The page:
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In 2015-16, 93% Fall In AFSPA Cases Adjudged (Over Previous 3 Years)

Abhishek Waghmare,
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Protesters from the northeast stage demonstrations in Delhi against human rights violations under the Armed Forces (Special Powers) Act. The year 2015-16 saw least number of cases resolved in the last four years.


No more than five human-rights complaints—four in Jammu and Kashmir, one in Tripura—under a controversial law that provides immunity to armed forces from prosecution were judged in 2015-16, a 93% fall over the average of three preceding years, according to new government data submitted to parliament on July 21, 2016.


An average of 69 cases registered under the 58-year-old Armed Forces Special Powers Act (AFSPA) were heard–“disposed” to use government parlance—over the three preceding years, the Lok Sabha, parliament’s lower house, was told. Up to 82 complaints were heard in 2012-13, which dropped to 75 in 2013-14 and 49 in 2014-15.


Source: Unstarred Question no.224, 21st July 2015, Lok Sabha

Note: Includes cases disposed under the ‘Defence Force Category’ as well as the “Para Military Force Category’ as specified in the answer in Lok Sabha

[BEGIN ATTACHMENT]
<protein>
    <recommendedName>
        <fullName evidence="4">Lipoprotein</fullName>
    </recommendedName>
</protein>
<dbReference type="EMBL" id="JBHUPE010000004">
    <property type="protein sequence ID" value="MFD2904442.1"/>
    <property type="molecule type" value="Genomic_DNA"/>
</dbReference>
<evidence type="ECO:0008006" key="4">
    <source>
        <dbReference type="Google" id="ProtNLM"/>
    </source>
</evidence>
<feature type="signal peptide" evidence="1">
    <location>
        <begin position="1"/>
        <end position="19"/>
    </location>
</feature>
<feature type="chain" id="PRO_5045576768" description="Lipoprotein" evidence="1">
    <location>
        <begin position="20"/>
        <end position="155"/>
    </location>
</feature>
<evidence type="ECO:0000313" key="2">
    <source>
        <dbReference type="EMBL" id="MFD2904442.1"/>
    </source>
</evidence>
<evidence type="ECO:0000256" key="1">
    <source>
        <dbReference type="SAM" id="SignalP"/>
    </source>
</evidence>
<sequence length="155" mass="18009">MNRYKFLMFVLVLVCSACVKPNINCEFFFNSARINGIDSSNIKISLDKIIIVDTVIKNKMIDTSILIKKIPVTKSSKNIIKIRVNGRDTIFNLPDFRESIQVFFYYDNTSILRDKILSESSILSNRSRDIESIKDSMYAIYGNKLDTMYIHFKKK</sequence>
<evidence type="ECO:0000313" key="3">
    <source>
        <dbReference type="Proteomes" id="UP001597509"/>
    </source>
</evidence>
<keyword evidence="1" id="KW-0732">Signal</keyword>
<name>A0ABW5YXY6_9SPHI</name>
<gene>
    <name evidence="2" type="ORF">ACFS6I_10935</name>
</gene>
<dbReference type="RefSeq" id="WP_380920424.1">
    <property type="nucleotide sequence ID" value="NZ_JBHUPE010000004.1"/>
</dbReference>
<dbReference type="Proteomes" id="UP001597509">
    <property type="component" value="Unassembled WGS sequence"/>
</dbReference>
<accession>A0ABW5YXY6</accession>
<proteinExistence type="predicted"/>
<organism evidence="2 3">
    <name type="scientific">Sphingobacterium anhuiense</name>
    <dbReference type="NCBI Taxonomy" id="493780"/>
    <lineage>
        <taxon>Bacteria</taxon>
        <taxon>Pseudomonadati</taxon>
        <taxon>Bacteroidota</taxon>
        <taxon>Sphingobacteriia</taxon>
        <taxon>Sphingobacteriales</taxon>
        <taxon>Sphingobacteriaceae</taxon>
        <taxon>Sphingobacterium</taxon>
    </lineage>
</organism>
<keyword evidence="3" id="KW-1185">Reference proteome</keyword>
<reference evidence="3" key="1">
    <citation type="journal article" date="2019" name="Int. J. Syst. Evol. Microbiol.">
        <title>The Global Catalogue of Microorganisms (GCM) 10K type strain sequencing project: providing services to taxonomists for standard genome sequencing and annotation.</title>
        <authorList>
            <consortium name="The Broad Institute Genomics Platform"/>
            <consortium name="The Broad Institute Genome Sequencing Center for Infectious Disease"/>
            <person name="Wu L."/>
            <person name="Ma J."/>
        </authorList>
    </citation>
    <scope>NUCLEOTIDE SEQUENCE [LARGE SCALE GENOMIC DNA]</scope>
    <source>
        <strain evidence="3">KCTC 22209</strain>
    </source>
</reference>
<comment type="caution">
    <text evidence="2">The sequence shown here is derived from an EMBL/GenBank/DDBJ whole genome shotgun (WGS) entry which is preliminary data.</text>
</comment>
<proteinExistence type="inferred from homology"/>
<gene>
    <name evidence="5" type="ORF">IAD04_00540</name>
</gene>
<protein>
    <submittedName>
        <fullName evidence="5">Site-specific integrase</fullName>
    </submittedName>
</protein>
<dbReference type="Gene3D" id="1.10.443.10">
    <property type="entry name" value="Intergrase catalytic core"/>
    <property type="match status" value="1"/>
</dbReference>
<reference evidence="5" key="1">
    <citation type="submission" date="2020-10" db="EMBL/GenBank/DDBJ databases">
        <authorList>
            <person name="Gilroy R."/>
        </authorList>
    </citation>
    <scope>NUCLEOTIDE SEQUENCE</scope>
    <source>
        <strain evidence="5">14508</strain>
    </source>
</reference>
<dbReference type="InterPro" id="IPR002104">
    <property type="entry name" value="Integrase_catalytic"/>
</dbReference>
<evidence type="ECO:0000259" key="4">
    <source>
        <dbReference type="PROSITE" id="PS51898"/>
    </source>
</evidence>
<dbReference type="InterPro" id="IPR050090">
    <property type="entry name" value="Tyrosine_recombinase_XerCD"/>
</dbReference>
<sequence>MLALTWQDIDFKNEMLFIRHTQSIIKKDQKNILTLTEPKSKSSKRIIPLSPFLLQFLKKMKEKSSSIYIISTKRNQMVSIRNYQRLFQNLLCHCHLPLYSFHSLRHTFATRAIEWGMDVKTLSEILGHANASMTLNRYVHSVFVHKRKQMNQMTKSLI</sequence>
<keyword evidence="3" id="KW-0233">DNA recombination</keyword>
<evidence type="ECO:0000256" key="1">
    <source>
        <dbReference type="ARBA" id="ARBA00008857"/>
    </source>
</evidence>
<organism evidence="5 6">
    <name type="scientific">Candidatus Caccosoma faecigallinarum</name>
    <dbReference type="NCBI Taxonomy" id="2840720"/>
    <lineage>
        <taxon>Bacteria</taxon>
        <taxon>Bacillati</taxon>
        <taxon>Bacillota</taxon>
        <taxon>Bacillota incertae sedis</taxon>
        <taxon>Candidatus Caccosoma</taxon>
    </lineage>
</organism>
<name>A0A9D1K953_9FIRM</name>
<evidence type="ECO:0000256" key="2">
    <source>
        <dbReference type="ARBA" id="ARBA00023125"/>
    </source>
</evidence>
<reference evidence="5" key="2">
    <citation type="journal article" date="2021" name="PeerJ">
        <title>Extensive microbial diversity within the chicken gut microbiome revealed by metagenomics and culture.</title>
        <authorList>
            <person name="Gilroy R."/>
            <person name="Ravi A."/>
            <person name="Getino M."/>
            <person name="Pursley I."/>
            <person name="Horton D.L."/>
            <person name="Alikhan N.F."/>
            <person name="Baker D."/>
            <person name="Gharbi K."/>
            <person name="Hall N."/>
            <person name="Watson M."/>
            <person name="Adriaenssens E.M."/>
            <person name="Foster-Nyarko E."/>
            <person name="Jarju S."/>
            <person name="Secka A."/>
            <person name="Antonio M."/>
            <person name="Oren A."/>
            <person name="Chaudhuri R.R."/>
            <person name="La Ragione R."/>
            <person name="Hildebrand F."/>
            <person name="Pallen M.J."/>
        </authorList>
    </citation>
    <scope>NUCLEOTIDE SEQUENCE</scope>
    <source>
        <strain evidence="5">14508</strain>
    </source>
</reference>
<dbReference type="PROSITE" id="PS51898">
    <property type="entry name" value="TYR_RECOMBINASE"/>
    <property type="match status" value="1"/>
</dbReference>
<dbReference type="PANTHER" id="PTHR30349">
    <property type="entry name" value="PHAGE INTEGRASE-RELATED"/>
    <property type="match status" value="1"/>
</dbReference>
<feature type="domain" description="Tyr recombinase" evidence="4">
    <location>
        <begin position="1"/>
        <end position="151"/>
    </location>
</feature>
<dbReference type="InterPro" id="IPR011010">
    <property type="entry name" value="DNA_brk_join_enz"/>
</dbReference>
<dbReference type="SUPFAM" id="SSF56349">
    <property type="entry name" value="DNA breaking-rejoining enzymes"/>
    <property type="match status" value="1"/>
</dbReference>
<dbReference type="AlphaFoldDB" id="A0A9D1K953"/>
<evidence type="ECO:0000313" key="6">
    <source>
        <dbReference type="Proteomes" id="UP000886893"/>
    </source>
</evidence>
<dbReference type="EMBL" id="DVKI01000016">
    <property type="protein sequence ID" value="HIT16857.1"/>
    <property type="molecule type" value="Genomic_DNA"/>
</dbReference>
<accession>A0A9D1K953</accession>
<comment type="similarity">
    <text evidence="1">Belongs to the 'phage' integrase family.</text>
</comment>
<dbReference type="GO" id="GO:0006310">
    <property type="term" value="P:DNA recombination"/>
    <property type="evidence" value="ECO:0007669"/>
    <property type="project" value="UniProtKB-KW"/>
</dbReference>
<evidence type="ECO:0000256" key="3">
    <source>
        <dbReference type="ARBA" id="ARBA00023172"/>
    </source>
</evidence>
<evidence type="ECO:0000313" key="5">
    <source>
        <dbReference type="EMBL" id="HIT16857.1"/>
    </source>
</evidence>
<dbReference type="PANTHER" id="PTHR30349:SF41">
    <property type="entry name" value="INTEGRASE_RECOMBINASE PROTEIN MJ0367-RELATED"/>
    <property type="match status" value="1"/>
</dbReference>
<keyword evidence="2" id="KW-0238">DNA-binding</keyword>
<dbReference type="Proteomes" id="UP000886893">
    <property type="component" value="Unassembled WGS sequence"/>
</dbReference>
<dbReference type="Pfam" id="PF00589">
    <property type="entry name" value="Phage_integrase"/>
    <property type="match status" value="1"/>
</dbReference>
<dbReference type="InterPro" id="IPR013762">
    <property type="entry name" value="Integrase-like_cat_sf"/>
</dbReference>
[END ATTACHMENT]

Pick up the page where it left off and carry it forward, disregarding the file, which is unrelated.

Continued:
Four of the five cases adjudged this year were from Jammu and Kashmir, following the pattern of the preceding three years, when 105 of 186—or 57% of the total—cases disposed were from the state.


The government did not provide details of cases, victims and AFSPA violations and said it did not intend to withdraw the Act from the northeast or J&K.


Recent discussions in the Lok Sabha and the Rajya Sabha (the upper house of parliament) revolved around the abolition of AFSPA, promulgated in 1958 and extended to J&K in 1990. The law is now in force across some regions of J&K, Meghalaya, Arunachal Pradesh and Manipur, and all of Assam—where it was first imposed—and Nagaland.


The July 21, 2016, debate urged the government to send an all-party delegation to Kashmir to address mass unrest that has claimed 45 lives.


The Delhi and Gauhati High Courts have previously held that was not violative of fundamental rights. But the Supreme Court said in July 2016 that the armed forces cannot escape accountability, ruling that “over 1,500 cases of alleged fake encounters in Manipur, over the last 20 years, must be investigated”.


Amnesty International, a human-rights advocacy, has said the law contravenes international laws and United Nations humanitarian laws. Amnesty also said the AFSPA violates Article 32 of the Indian Constitution, which gives right to effective remedy to citizens.


In J&K, about 43,000 people—including suspected militants, civilians and security forces—have been killed between 1990 and 2011, according to another Amnesty report quoted in DNA, a newspaper.


Tripura has withdrawn the Act from a limited region of the state.



Note: All figures in this story have been rounded off.


(Waghmare is an analyst with IndiaSpend.)


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